The World Without You is a family drama set during the course of the Fourth of July weekend in 2005. The Frankel family congregates at their home in the Berkshires, but the holiday's mood is somber: it has been one year since son Leo, a journalist, was killed while on assignment in Iraq. PW talked with author Joshua Henkin about novels with big casts, compressing time, and Tolstoy.

Why do we find family dramas so compelling?

Because family is what we start with and what we end with. They’re the first people we know and, if we’re lucky, they’re the people who surround us when we die. Also, fiction needs conflict, and what better way to produce conflict than to put a family around a dinner table and see what they say to each other. What Tolstoy said about happy and unhappy families? He was right.

You have nine principal characters. How did you manage to give space to so many voices and keep them from interrupting the narrative and each other?

I think it has to do with finding the book’s spine. If you have a solid spine, then there’s room for a lot of nerves shooting out from it, but if you don’t have a solid spine then all you have are a lot of nerves floating around out there. In this book, the two central events—Leo’s death in Iraq and Marilyn and David’s impending separation—form the book’s spine and allow for this multiplicity of voices.

Why did you pick the Berkshires on the Fourth of July, 2005 as your setting?

This will sound counterintuitive, but I thought it was the perfect setting for a novel about a journalist killed in the Iraq War. I was interested in the contrast between war in the Middle East and the rarefied, cosseted life of the Berkshires. The Frankels are privileged. The kids went to Yale and Princeton and Wesleyan; the family is made up of doctors and lawyers and future Nobel laureates and celebrity chefs. These are people with strong political opinions, but the war in Iraq remained an abstraction to them until it touched them in the most horrific way imaginable. What is it like to experience that horror in the Berkshires, whose very purpose, it can seem, is to eradicate all trace of horror? What is it like to mourn when the rest of the town—the rest of the country—is celebrating?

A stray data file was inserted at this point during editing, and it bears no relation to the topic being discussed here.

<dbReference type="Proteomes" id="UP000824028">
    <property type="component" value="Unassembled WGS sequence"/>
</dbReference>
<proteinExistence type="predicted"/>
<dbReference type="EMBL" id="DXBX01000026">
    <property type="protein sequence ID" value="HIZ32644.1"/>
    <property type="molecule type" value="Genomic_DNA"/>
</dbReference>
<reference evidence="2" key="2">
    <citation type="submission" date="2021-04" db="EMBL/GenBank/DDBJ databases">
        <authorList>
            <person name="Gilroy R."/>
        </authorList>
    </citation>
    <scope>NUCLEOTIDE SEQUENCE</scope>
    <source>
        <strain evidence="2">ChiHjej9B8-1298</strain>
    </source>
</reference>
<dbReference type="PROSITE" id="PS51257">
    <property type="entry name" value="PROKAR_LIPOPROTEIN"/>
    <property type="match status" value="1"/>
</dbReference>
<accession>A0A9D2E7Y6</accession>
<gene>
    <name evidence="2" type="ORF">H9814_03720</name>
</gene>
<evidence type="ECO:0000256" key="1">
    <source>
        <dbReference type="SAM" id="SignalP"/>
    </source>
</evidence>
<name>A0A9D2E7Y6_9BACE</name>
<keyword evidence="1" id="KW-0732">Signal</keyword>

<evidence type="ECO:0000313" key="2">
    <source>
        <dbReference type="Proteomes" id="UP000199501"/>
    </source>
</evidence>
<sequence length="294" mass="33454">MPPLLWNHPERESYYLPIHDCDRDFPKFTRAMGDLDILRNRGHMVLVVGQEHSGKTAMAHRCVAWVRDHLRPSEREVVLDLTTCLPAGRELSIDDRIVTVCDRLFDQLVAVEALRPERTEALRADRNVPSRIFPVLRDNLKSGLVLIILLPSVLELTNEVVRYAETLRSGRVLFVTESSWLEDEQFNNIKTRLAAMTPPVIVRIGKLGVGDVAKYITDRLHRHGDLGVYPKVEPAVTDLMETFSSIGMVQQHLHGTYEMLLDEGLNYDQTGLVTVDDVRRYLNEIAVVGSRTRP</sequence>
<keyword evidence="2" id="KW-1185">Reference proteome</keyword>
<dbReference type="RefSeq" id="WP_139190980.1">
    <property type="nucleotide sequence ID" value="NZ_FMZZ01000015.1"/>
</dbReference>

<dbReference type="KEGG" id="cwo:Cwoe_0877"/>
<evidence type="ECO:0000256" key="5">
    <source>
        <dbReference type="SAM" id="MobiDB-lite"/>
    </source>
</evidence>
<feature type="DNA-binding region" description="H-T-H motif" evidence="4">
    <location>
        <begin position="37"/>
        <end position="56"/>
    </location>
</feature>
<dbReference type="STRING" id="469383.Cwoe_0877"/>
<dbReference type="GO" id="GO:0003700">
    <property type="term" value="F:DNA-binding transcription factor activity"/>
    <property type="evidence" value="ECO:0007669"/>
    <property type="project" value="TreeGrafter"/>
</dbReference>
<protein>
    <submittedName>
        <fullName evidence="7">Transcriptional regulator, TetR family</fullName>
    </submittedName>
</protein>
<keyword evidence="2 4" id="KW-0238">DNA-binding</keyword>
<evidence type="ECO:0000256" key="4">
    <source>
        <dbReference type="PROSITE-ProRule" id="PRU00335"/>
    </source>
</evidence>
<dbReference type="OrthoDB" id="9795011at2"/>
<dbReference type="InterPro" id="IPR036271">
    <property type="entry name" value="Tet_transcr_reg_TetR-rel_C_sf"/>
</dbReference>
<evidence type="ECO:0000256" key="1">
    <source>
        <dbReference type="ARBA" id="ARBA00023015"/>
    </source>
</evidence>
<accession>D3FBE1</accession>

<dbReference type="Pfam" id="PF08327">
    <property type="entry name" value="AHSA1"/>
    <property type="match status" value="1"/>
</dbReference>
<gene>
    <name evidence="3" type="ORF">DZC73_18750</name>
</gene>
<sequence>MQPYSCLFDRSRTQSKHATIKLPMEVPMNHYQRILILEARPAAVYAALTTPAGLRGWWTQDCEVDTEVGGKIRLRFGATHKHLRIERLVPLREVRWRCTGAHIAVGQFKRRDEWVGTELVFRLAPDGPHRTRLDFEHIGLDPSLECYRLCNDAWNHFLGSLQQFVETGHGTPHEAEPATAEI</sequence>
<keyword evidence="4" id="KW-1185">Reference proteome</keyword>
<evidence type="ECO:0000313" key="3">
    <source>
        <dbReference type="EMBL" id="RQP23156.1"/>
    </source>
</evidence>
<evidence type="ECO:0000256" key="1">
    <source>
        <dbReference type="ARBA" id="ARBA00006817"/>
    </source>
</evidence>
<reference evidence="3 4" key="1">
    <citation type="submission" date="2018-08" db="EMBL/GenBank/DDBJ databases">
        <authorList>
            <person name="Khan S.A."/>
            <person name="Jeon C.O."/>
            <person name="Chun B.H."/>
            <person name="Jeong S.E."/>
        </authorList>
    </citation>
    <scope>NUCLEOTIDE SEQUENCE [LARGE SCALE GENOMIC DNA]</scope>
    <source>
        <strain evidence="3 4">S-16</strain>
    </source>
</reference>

What was the greatest challenge in writing the book?

There were two principal challenges. The first was how to write in compressed time. You’re trying to capture whole lives over the course of seventy-two hours, and you need to rely on flashback without impeding the forward movement of the book. The second has to do with what I said before about the book’s spine. The Frankels are quite varied geographically (the members hail from Berkeley to Jerusalem and everywhere in between), politically (there are a couple of Bush supporters, as well as two characters who went down to Florida to protest the Supreme Court’s decision in Bush v. Gore), religiously (from gentile to secular Jew to Orthodox Jew), and—perhaps most important—temperamentally. Leo’s death helps provide the book’s spine, but his siblings and parents and widow have lives that are separate from him, too. There’s focus, and then there’s focus. You don’t want to put your characters in a vise grip.

What are you reading now?

I’m always reading several books at once. I’m reading Tom McNeal’s first novel Goodnight, Nebraska because I so loved his second novel To Be Sung Underwater. I’m reading Nell Freudenberger’s The Newlyweds and Richard Ford’s Canada. I’ve been reading the essays in John Jeremiah Sullivan’s Pulphead, and I’ve been rereading Maile Meloy’s story collection Both Ways is the Only Way I Want It. I love that collection—that first story, “Travis, B.,” is pretty much a perfect story as far as I’m concerned. And I’m reading a draft of a novel by one of my MFA students. I’m never lacking for something to read—my graduate students make sure of it!